• EU – Scheduled for May 23rd. The BRExit party remains in the lead in the UK, and overall, the status quo parties are forecast to lose their majority across the whole of the EU, with votes split between liberal parties (such as the Greens) and the “populist Right”. New Poll: majority of Europeans expect the EU to end within 20 years. In France, 58% believe the EU is “fairly likely, or very likely” to fall apart within 20 years. Slovakia, that number is 66%.https://www.theguardian.com/world/2019/may/15/majority-of-europeans-expect-end-of-eu-within-20-years
  • EU Recession: no news.
  • China – Trade: After the US raised its tariffs to 25% on $200 billion in Chinese imports, China retaliated by raising tariffs on $60 billion in US imports. Then, Trump declared that Huawei was facilitating Chinese espionage and blacklisted the company – he didn’t specifically name Huawei, but they were the de facto target of his executive order. This week China State Media demanded that the US “show sincerity or cancel trade talks.” To me, the sticking point seems to be this: in the past, China has “agreed” to address these very issues, but never took action to back up their promises. As a result, the US is demanding that the specific actions be spelled out in the agreement, which the Chinese seem to feel is humiliating. This is an interesting cultural conflict between East and West: I have noticed that in Asia – at least in many places – promises are more routinely broken, and the cultural penalty for breaking a promise isn’t all that severe, while embarrassment is to be avoided at all costs. As my friend the anthropologist says, Harmony is prized above Truth. It is hard to understand just how vast the gap is, as well as the implications, until you experience it personally.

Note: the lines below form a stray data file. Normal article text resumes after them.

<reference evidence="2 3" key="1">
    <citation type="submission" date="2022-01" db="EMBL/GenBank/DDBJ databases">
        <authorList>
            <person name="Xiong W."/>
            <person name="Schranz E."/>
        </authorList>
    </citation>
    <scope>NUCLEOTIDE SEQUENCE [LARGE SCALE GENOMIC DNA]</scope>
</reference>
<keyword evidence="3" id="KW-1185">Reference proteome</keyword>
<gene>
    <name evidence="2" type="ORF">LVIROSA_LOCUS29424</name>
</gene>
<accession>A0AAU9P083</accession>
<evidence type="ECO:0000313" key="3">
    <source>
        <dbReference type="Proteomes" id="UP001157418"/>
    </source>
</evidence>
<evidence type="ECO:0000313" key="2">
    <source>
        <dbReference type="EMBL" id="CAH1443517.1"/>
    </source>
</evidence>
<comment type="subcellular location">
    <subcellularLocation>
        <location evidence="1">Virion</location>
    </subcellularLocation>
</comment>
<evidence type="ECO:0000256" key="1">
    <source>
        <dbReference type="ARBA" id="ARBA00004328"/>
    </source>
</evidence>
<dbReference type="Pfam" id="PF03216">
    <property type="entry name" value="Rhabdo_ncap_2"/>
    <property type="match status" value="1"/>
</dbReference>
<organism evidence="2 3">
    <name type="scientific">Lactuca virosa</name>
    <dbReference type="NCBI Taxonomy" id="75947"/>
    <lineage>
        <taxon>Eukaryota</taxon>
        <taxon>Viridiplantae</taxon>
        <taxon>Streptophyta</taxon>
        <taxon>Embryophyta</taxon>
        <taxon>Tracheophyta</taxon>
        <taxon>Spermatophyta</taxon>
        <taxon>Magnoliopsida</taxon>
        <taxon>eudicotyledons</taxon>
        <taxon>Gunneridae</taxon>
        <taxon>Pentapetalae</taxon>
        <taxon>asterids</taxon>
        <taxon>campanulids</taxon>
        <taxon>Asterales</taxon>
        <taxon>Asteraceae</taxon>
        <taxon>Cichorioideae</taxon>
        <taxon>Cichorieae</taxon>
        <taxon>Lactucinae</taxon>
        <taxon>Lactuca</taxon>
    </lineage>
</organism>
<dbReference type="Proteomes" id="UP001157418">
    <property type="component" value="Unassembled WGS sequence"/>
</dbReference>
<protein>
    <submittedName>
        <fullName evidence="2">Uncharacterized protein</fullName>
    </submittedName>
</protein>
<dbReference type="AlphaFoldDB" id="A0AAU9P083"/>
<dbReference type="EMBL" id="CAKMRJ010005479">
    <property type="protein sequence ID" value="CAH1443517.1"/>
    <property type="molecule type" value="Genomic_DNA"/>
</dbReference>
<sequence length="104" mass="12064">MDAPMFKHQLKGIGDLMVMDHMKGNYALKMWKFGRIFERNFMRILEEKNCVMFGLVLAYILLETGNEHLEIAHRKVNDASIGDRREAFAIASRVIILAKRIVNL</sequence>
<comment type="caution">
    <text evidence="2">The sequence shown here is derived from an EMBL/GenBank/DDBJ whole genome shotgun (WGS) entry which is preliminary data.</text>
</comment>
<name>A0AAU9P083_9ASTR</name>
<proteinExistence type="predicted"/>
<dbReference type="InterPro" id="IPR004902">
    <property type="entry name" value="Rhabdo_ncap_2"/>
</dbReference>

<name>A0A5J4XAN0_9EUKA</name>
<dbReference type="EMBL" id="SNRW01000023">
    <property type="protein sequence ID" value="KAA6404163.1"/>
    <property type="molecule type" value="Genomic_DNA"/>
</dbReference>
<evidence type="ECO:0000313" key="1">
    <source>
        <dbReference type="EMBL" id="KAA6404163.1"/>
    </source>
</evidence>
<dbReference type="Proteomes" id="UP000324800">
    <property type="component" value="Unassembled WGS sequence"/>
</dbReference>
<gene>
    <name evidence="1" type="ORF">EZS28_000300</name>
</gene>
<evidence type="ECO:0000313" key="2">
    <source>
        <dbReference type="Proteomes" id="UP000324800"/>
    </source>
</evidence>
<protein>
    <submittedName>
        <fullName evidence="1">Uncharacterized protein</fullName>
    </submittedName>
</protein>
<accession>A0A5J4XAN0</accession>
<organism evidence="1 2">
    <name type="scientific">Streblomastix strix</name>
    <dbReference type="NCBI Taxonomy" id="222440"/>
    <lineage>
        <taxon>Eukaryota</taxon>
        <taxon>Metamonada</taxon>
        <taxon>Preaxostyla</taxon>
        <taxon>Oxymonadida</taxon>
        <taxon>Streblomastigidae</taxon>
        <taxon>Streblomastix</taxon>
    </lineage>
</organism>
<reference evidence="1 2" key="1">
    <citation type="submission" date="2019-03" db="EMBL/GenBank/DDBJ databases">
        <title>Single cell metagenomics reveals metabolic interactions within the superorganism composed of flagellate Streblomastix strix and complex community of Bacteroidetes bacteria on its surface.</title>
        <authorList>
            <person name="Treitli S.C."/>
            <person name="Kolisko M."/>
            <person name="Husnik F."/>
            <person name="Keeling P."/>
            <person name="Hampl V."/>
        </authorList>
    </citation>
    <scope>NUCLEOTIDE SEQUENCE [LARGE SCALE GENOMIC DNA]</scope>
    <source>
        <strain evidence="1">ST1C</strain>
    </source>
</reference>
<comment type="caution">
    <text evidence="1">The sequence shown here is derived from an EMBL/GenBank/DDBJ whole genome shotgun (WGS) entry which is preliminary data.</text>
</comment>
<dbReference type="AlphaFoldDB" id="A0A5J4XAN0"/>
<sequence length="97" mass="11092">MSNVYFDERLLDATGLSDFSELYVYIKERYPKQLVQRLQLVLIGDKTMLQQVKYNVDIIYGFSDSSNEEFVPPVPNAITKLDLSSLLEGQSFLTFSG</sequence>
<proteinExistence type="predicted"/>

• BRExit: Labour has withdrawn from BRExit talks. Corbyn pointed to the instability of the current government, and resulting strong doubt that any agreement with May would be honored by May’s successor. The options remain: no-deal BRExit, a new election, or a second referendum. The pound was hit hard this week as a result.
  • Yield Curve Inversion: the 1-10 spread fell -4 bp to 6 bp.
  • North Korea: stated it was experiencing its worst drought in 100 years, according to state media. Of course, they made this same claim 4 years ago: https://www.aljazeera.com/indepth/opinion/2015/06/north-korea-worst-drought-test-policies-150621063335063.html

US Recession Watch

Here are the economic reports for this week:

  • Retail Sales: down -0.2% m/m, less-autos-and-gas also down -0.2% m/m. This was a bearish report, and suggests a “goods” recession.
  • Industrial Production: down -0.5% m/m. This was quite bearish, and the overall quarterly INDPRO chart tipped over into a downtrend after this report came out. INDPRO is signaling a recession is either on the way, or here right now.
  • Housing Starts: +5.7% m/m, but down -2.6% y/y, with SFH construction down -4.5% y/y. SFH construction isn’t declining quite as quickly as it was last month, but this was not a positive report – regardless of what the cheerleaders suggest. The “housing market recession” continues.

News this week is all recessionary.

Summary

This week was the hangover from the US-China trade negotiations failure.  There were some signals that both parties want things to move forward, but it seems that China wants the terms of the deal to remain vague, to both preserve flexibility and avoid humiliation, while the US wants things spelled out – to avoid another 10 years of broken promises, and “too much flexibility.”  Can the two parties square the circle?  Its hard to say.